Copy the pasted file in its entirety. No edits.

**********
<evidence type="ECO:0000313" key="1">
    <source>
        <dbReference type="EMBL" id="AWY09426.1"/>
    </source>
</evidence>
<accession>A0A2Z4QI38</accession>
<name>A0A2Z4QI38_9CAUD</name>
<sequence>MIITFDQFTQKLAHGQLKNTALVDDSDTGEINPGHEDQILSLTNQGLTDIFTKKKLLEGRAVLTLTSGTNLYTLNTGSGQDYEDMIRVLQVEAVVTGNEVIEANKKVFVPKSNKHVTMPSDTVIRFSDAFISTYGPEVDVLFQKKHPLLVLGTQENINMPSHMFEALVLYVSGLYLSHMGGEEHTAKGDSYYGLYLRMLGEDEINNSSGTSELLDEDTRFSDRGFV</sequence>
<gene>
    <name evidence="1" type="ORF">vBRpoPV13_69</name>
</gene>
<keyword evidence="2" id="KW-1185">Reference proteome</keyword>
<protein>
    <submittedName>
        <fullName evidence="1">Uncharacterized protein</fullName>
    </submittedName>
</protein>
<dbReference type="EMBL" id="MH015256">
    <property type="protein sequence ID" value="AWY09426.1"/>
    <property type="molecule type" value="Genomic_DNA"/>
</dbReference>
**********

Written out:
<evidence type="ECO:0000313" key="1">
    <source>
        <dbReference type="EMBL" id="AWY09426.1"/>
    </source>
</evidence>
<accession>A0A2Z4QI38</accession>
<name>A0A2Z4QI38_9CAUD</name>
<sequence>MIITFDQFTQKLAHGQLKNTALVDDSDTGEINPGHEDQILSLTNQGLTDIFTKKKLLEGRAVLTLTSGTNLYTLNTGSGQDYEDMIRVLQVEAVVTGNEVIEANKKVFVPKSNKHVTMPSDTVIRFSDAFISTYGPEVDVLFQKKHPLLVLGTQENINMPSHMFEALVLYVSGLYLSHMGGEEHTAKGDSYYGLYLRMLGEDEINNSSGTSELLDEDTRFSDRGFV</sequence>
<gene>
    <name evidence="1" type="ORF">vBRpoPV13_69</name>
</gene>
<keyword evidence="2" id="KW-1185">Reference proteome</keyword>
<protein>
    <submittedName>
        <fullName evidence="1">Uncharacterized protein</fullName>
    </submittedName>
</protein>
<dbReference type="EMBL" id="MH015256">
    <property type="protein sequence ID" value="AWY09426.1"/>
    <property type="molecule type" value="Genomic_DNA"/>
</dbReference>